MESSAGE IN THE MOVIES
Directed by Jake Kasdan. Starring Dwayne Johnson, Jack Black.
As the old saying goes: “You really don’t understand a person until you’ve walked a mile in their shoes.” In Jumanji: Welcome to the Jungle four teenagers get to literally walk (and often run) a mile in someone else’s skin. One afternoon in detention (alá The Breakfast Club) they discover an old videogame system and hook it up to a TV set. On the screen appears a role-playing game called “Jumanji” and they each pick characters and avatars to get started. Soon, the game whisks them away to an alternative world where they become their characters. The quiet nerd (Alex Wolff) is transformed into a muscular hunk (Dwayne Johnson), the insecure brainiac (Morgan Turner) finds herself in the body of a super-fit athlete (Karen Gillan), the superstar sports jock (Ser’Darius Blain) becomes a super-short coward (Kevin Hart), and the privileged social climber (Madison Iseman) is transformed into a portly scholar (Jack Black).
I appreciated the way the script took its time to introduce the teenage characters before their journey and transformation. Like The Wizard of Oz, we spend about 20 minutes in the real world of high school before entering the fantasy. Not only do we see the ways in which these kids get into trouble and push against one another, but we begin to accept their characters as real persons (albeit stereotypical types). This raises the bar for the adult actors who will play these characters in the game.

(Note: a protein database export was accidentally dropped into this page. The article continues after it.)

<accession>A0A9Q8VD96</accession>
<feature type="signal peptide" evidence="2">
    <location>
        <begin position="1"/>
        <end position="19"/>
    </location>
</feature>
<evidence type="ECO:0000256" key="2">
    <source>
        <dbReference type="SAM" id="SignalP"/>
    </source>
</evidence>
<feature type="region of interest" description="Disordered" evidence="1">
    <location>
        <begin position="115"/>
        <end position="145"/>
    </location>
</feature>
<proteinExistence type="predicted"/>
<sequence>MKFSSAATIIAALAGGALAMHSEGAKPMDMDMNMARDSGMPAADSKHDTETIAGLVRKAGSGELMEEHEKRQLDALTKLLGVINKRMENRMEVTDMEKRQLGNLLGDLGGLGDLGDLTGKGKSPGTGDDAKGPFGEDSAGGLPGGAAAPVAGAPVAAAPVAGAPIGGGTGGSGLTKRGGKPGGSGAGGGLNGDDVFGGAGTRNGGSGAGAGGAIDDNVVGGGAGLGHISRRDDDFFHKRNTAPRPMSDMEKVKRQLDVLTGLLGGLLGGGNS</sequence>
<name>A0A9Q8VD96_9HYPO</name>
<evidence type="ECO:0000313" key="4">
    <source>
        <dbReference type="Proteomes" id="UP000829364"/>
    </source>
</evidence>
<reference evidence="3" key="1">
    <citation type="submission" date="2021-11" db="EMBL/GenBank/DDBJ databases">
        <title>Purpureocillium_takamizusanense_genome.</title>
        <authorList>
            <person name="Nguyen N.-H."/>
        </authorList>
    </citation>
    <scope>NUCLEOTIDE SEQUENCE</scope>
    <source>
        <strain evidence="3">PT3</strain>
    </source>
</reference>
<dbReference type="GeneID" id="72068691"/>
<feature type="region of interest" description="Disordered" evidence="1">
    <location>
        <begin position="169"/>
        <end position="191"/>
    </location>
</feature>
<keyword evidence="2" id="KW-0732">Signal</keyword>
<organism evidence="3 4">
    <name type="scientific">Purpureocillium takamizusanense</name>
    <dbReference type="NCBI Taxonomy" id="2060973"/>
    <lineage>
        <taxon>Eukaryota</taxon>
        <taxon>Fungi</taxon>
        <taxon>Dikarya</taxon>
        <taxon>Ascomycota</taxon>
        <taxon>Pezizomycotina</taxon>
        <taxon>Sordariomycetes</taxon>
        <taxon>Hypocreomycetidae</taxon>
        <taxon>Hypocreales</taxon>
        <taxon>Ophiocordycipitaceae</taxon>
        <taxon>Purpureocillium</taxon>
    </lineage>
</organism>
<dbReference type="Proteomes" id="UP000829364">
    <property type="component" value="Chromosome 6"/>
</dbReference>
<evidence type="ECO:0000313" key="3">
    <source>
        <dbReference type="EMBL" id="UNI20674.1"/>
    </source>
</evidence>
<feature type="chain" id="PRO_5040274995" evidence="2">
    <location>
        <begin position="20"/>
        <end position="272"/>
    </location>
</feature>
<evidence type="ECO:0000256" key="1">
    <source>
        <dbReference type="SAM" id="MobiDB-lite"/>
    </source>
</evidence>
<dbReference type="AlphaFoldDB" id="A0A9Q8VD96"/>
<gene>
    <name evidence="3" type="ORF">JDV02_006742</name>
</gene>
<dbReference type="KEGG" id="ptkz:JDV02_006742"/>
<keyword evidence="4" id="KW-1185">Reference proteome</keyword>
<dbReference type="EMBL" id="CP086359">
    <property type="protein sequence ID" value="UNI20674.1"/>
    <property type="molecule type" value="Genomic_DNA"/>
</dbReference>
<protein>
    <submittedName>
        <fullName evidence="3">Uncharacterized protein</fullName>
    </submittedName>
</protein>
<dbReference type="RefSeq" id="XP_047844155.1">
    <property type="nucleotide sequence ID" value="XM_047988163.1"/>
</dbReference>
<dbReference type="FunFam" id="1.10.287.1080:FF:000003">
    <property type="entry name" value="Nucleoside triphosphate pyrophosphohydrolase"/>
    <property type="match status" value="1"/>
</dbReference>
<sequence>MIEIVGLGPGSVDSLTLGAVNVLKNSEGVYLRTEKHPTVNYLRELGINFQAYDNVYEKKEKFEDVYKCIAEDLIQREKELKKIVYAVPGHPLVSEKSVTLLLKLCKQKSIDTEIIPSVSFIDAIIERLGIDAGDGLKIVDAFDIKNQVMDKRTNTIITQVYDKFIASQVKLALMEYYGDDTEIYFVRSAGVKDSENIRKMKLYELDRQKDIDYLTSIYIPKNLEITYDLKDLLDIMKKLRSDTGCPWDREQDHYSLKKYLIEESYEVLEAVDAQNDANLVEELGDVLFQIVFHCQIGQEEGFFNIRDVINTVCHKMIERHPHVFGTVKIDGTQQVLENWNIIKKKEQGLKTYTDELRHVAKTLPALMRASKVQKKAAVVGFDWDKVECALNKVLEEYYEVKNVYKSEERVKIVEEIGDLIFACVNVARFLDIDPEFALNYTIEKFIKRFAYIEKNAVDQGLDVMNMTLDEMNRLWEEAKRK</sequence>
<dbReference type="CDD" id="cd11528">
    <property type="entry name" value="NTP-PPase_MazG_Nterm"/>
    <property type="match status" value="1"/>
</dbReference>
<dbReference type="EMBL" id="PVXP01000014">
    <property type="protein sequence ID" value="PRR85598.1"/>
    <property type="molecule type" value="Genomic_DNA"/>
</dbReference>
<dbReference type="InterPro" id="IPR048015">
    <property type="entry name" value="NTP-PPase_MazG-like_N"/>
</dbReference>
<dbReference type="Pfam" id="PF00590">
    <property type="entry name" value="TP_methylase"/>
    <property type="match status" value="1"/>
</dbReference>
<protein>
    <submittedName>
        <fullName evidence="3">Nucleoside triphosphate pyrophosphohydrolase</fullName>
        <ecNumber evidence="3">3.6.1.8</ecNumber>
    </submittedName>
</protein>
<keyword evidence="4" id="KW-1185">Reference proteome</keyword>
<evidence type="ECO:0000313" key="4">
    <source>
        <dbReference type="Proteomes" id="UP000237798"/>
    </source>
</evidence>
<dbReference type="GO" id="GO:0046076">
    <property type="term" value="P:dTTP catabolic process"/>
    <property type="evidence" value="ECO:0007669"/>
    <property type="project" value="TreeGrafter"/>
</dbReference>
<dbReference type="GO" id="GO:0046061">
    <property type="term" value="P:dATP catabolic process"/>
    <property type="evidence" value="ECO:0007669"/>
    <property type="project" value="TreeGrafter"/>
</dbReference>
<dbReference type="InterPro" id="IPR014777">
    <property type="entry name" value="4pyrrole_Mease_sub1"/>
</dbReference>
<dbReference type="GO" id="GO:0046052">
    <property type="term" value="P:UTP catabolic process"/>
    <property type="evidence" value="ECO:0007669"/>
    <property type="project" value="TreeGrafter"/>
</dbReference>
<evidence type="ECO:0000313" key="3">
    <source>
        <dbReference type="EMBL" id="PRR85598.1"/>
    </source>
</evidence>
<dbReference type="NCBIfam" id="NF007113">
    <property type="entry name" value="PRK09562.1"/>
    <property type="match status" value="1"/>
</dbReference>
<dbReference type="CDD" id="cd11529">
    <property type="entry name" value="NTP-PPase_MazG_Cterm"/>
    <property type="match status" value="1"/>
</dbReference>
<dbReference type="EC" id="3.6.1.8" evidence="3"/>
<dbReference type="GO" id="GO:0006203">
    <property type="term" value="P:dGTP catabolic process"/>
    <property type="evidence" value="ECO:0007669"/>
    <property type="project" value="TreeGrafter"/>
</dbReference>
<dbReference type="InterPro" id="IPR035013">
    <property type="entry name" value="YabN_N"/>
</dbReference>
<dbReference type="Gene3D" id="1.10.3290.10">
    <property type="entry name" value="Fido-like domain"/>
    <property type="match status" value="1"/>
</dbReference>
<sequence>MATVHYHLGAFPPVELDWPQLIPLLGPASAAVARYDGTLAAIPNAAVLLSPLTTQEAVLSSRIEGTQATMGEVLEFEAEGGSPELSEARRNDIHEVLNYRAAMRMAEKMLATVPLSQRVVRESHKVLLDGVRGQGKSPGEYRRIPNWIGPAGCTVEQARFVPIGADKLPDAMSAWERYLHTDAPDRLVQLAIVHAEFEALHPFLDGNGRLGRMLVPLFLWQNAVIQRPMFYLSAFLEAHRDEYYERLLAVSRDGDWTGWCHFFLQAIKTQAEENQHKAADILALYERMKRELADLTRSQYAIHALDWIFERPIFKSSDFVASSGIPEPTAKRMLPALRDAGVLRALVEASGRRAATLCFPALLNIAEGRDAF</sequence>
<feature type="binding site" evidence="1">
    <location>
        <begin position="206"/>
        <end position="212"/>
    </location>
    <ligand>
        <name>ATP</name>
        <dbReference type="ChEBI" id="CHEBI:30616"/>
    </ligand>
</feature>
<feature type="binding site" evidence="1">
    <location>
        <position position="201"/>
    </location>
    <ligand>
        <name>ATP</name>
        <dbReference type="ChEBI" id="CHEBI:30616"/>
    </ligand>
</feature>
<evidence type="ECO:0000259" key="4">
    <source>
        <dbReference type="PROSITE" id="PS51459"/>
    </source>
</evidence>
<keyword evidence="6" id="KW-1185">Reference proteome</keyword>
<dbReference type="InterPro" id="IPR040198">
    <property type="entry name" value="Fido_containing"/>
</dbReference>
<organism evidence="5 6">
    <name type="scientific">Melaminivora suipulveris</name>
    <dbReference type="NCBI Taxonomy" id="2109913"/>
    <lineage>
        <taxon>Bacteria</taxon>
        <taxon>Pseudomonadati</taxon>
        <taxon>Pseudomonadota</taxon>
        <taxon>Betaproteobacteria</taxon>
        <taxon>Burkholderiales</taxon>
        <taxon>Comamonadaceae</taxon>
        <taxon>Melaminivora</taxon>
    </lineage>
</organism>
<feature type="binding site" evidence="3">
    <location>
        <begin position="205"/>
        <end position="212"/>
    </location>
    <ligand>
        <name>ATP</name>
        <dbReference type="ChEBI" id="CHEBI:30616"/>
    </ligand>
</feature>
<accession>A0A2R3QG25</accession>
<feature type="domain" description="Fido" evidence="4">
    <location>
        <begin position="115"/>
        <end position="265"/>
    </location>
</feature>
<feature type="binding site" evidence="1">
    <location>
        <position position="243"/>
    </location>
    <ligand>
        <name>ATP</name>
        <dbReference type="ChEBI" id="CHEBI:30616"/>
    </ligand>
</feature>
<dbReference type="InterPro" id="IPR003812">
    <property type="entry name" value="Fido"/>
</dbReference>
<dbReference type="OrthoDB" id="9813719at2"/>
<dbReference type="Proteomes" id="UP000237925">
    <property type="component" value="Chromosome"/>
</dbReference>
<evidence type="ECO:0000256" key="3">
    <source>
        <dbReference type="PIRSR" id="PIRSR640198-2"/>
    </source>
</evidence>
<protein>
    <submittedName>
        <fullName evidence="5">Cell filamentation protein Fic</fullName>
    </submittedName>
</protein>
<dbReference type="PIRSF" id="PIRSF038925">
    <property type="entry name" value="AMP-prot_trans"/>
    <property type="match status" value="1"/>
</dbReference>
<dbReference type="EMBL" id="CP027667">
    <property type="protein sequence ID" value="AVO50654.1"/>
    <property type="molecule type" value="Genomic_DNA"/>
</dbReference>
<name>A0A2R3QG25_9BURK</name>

The cast does not disappoint. Jumanji: Welcome to the Jungle is one of the funniest films of the year, but it would fall flat if the ensemble cast was not fully committed to the project. Dwayne Johnson continues to be a welcome presence in films (including last year’s Moana) because he knows how to make fun of his wrestler physique. Kevin Hart always delivers real comic energy and Jack Black is a delight as a mean girl. The real discovery here is Karen Gillan (Nebula in Guardians of the Galaxy) who has several major scenes in which her transformed teenager awkwardly tries to enter a dating world in which she is woefully inexperienced.
The adventure is a good one and plays out like a good board game, with real risks and consequences. To win the game, each person will need to get a better sense of how others understand the world while making sacrifices together that will help everyone win.
In this often cynical and selfish world, it’s refreshing to see a family film as hopeful and joyful as this one. Life if full of real adventure, if we take the time to work together for a greater good.
Four halos:An entertaining comedy with positive things to say about teamwork and the value of understanding different kinds of people.
One pitchforks:Mild swearing and jokes about male anatomy, subtle enough to go over the heads of younger children.
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Rev. Bruce Batchelor-Glader
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